Field Hygiene and Sanitation

Field Hygiene and Sanitation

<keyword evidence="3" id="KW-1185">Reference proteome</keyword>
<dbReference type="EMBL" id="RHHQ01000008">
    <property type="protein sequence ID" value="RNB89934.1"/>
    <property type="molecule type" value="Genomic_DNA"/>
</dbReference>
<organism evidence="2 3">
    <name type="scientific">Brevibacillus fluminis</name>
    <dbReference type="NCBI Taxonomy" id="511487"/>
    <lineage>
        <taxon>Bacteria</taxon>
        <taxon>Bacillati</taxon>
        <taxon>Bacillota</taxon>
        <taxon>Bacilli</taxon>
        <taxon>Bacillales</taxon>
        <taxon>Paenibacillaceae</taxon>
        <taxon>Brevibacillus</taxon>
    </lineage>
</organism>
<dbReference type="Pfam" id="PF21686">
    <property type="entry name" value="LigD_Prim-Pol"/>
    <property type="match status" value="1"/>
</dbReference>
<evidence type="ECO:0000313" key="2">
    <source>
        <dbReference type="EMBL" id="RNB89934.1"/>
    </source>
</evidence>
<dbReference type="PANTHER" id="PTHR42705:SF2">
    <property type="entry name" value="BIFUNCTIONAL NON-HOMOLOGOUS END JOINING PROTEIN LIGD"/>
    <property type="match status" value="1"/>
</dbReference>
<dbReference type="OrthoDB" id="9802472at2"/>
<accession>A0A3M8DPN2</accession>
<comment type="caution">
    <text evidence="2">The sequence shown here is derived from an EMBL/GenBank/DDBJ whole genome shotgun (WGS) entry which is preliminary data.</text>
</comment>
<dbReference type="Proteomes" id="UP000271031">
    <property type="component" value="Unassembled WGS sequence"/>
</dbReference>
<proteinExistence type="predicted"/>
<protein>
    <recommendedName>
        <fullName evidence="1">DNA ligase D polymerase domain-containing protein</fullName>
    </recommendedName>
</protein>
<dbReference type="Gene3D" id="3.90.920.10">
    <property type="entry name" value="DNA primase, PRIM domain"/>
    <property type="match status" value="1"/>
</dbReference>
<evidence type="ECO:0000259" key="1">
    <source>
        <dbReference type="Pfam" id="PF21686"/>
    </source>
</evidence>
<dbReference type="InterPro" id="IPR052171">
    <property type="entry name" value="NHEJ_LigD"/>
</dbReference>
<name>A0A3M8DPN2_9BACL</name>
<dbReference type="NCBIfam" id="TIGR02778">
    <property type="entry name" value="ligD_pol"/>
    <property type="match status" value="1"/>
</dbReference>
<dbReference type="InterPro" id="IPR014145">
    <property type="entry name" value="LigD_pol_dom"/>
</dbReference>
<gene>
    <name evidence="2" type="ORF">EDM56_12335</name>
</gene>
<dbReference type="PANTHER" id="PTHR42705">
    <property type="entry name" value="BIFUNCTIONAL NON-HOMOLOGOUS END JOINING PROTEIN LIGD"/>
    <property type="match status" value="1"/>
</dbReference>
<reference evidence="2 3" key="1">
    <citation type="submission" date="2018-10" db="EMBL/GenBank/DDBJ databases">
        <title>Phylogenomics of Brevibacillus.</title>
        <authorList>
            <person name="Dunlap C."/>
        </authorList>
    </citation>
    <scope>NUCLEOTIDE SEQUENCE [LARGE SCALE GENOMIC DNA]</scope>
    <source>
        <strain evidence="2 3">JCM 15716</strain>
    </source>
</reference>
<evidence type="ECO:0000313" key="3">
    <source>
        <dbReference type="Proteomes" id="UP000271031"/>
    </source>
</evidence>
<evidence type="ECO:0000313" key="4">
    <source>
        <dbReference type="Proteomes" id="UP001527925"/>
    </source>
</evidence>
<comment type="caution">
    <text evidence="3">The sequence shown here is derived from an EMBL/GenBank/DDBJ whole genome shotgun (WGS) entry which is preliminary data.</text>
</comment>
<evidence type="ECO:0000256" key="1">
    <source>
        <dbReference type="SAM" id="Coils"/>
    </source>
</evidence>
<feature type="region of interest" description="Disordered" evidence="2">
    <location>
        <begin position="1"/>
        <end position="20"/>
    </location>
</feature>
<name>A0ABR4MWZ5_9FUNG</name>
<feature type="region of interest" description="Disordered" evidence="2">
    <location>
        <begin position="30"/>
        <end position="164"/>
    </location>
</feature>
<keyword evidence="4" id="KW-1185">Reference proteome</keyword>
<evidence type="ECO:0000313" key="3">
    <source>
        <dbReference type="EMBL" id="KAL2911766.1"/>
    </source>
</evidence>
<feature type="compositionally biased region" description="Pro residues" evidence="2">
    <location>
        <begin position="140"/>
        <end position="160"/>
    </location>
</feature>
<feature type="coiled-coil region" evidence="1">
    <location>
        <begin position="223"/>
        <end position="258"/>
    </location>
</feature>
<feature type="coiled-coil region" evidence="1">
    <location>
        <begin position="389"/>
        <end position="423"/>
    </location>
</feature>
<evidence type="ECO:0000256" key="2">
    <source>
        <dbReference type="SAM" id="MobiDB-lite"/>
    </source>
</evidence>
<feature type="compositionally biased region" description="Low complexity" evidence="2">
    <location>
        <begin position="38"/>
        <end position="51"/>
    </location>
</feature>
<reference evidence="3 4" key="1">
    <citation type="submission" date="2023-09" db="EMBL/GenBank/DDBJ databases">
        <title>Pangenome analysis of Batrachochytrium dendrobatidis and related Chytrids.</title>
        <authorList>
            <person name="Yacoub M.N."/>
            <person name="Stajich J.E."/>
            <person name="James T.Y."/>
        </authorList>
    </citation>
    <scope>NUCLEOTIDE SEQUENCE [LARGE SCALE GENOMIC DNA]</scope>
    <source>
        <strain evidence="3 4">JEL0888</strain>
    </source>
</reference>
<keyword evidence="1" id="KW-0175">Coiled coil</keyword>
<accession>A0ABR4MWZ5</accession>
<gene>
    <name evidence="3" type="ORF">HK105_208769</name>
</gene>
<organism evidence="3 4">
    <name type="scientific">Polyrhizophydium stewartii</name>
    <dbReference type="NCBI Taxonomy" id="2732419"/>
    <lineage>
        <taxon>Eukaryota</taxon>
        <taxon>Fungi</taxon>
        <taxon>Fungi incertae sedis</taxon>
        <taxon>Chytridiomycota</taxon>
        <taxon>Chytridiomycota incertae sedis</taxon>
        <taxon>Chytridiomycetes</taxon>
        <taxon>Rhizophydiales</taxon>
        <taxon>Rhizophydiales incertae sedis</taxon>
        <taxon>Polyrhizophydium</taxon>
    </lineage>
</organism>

Field hygiene and sanitation are two facets of military medicine that seek to ensure reduction of casualty through avoidance of non-combat related health issues among military personnel, particularly in the prevention of disease. As such it encompasses prevention of communicable diseases, promotes personal hygiene, ensures adequate field water supply, supervises food sanitation, administers waste disposal, controls, prevents and combats insects-borne diseases: mosquito, louse, fly, fleas, ticks, and mites, and other insects. Field hygiene control also includes knowledge and avoidance of venomous animals and their control, rodent-borne diseases and their control, control of leeches, and other miscellaneous diseases, or health problems related to extreme temperature environments. Lack of field hygiene and sanitation were major contributors to non-combat related casualty and death in pre-modern field armies, and continued to remain as serious threats to soldier health in modern warfare during the First World War, on the Eastern Front during the Second World War, in the Korean War, the Vietnam War and the Soviet war in Afghanistan. Field hygiene and sanitation are also major medical problems and causes of death among the World refugee populations.


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